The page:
Somebody that doesn’t have any desire to go into a marijuana dispensary today might have a desire as these things become more mainstream — i.e. you get more recreational use, more adult use. Massachusetts you’re going to see that, Colorado you’re seeing it, and Nevada we’re seeing it, but I think that the non-smoking portion of the cannabis marketplace is going to grow exponentially. And I think that’s why mainstream brands like alcohol, and Coca-Cola, and others are looking at the market because they’re in need of growth as well. The beverage market and the beer market isn’t necessarily growing all that much, but the cannabis market is in the very early stages.
CBD has a huge potential for growth in the mainstream market in a way that marijuana might not have. Do you think it’s the same play for investors — the same stocks are as good a bet for CBD as they are for marijuana — or do you see these as two separate industries?
I see them as two separate industries. I’m not knowledgeable enough to know what the actual effects are for CBD-only related products. We believe that in order to achieve the efficacy or the outcome that an individual is looking for, that there needs to be some THC in a CBD-related product in order to be able to activate the CBD. Whether that’s for anti-inflammation, whether that is for things like headaches, whether that’s things like muscle soreness, all of those types of things, we think that you need to have some THC into the CBD in order to be able to have the outcome that the customer is looking for.
A lot of our readers are familiar with what’s going on in the cannabis industry. Is there something that you think a lot of them don’t know that they ought to know?
That’s a really good question. I think people that are cannabis-related investors probably have a pretty good understanding of what’s going on in the marketplace. I think people that aren’t necessarily cannabis-related investors probably still think of it as a drug, and as something highly illegal. I don’t think necessarily you’re going to change a lot of their opinions until you get to federal legislation or more clarity on what the rules are around cannabis. But I think people are pretty educated, and I think it’s going to be exciting to see what happens in Canada. You know, there are estimates out there that cannabis could add $8 billion to Canada’s GDP, and the U.S. market is several times larger than Canada.
With all of the volatility happening in the marijuana markets this year, what do you see for the future? Is now the time for investors to make their move, or should they wait and see how the market plays out?
Well, I can only speak for CLS and some of the things that we’re doing, all of which is in the public domain. For CLS, we certainly feel comfortable with our ability to execute. CLS, I think, has an opportunity to do quite well in this environment. We’re going into Massachusetts, which is exciting, and we’re trying to expand our footprint in Las Vegas, which is exciting. Those are two really exciting marketplaces.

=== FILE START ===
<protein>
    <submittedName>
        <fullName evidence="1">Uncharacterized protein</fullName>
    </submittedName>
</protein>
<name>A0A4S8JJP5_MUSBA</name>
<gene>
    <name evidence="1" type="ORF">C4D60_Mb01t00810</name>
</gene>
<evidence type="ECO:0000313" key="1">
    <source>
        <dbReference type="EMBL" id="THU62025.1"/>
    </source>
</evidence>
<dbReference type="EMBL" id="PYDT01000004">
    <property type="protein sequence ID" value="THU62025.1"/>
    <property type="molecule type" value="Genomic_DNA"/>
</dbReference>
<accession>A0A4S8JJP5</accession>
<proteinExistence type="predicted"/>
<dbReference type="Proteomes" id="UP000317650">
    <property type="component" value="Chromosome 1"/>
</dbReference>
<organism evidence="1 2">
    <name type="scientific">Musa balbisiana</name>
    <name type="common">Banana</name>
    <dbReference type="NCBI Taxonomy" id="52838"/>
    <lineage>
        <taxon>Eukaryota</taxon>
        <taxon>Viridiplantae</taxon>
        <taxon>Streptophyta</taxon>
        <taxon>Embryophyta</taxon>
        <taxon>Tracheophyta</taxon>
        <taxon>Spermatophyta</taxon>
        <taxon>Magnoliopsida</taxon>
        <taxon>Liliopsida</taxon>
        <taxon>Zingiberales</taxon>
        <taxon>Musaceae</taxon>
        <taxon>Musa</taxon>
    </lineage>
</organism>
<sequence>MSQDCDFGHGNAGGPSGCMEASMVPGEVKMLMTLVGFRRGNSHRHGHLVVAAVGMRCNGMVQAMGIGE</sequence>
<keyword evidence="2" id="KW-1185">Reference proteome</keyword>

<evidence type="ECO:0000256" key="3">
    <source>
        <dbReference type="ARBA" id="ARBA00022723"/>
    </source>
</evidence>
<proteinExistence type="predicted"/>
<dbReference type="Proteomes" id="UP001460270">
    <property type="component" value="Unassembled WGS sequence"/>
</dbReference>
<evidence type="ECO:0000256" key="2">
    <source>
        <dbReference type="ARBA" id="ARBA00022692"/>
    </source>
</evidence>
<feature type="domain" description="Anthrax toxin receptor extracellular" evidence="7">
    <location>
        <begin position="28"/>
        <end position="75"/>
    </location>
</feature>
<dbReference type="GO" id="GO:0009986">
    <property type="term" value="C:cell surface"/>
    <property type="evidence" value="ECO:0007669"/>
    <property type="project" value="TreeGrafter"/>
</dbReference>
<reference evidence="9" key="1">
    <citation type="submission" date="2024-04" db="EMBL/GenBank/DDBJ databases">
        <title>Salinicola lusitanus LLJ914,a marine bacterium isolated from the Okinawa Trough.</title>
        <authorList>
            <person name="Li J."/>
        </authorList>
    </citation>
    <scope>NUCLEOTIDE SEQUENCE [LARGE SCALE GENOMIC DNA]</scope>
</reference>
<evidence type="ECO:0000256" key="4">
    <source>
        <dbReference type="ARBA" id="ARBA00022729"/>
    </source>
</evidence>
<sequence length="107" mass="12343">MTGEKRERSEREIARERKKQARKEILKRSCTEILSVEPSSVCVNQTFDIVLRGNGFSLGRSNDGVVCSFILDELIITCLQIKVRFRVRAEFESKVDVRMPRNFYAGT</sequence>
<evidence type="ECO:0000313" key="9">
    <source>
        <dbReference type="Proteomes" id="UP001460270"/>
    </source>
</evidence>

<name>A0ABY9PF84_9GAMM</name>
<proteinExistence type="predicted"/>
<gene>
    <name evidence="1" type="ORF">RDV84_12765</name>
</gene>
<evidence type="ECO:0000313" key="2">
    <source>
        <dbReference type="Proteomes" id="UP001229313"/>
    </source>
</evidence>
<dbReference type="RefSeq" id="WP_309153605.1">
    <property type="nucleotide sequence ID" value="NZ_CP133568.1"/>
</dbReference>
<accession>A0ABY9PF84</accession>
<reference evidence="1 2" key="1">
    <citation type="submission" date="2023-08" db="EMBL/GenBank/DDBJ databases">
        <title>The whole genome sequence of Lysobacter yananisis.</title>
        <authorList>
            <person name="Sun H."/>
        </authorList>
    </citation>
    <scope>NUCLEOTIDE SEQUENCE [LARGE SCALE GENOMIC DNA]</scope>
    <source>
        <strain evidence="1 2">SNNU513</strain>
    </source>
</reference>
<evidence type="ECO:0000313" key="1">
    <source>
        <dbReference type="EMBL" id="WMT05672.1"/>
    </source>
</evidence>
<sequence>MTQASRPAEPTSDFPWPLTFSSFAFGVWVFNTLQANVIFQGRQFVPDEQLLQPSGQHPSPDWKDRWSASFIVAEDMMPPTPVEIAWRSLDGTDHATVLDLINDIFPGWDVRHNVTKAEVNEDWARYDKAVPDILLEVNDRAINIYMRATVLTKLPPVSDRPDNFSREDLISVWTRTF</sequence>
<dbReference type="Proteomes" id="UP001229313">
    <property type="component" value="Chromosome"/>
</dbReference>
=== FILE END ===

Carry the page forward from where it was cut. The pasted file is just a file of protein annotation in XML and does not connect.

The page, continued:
Business for us is very good. Our retail business is very good, and our City Trees brand business is really growing extraordinarily well. So we’re very, very optimistic about what the future holds, not only globally or on a macro basis but also on a micro basis for CLS specifically. We feel pretty comfortable.
As it relates to CLS, I think it’s not such a bad entry point, and I’m sure that there are a number of other really good public companies that are deserving of investor capital as well. Again, I just don’t know of any marketplace where the dynamics are such that you have 25, 30 percent annual growth as far as the eye can see right now. That’s pretty exciting.
Any final thoughts or predictions for the near-term, especially now that cannabis is legal in Canada?
On a global basis, one of the things that we found is the people that we’ve talked to, whether it’s through wanting to acquire or wanting to partner with or do business, one of the things that we’ve found in the cannabis space is that the people are really quite nice. Everybody has a mission, I think, to do right by their customers and it’s really exciting to see the entrepreneurial spirit and the creativity that’s taking place in the market, that’s pretty cool. We meet some really neat people and some really smart young people that are doing some extraordinary things, and that’s exciting.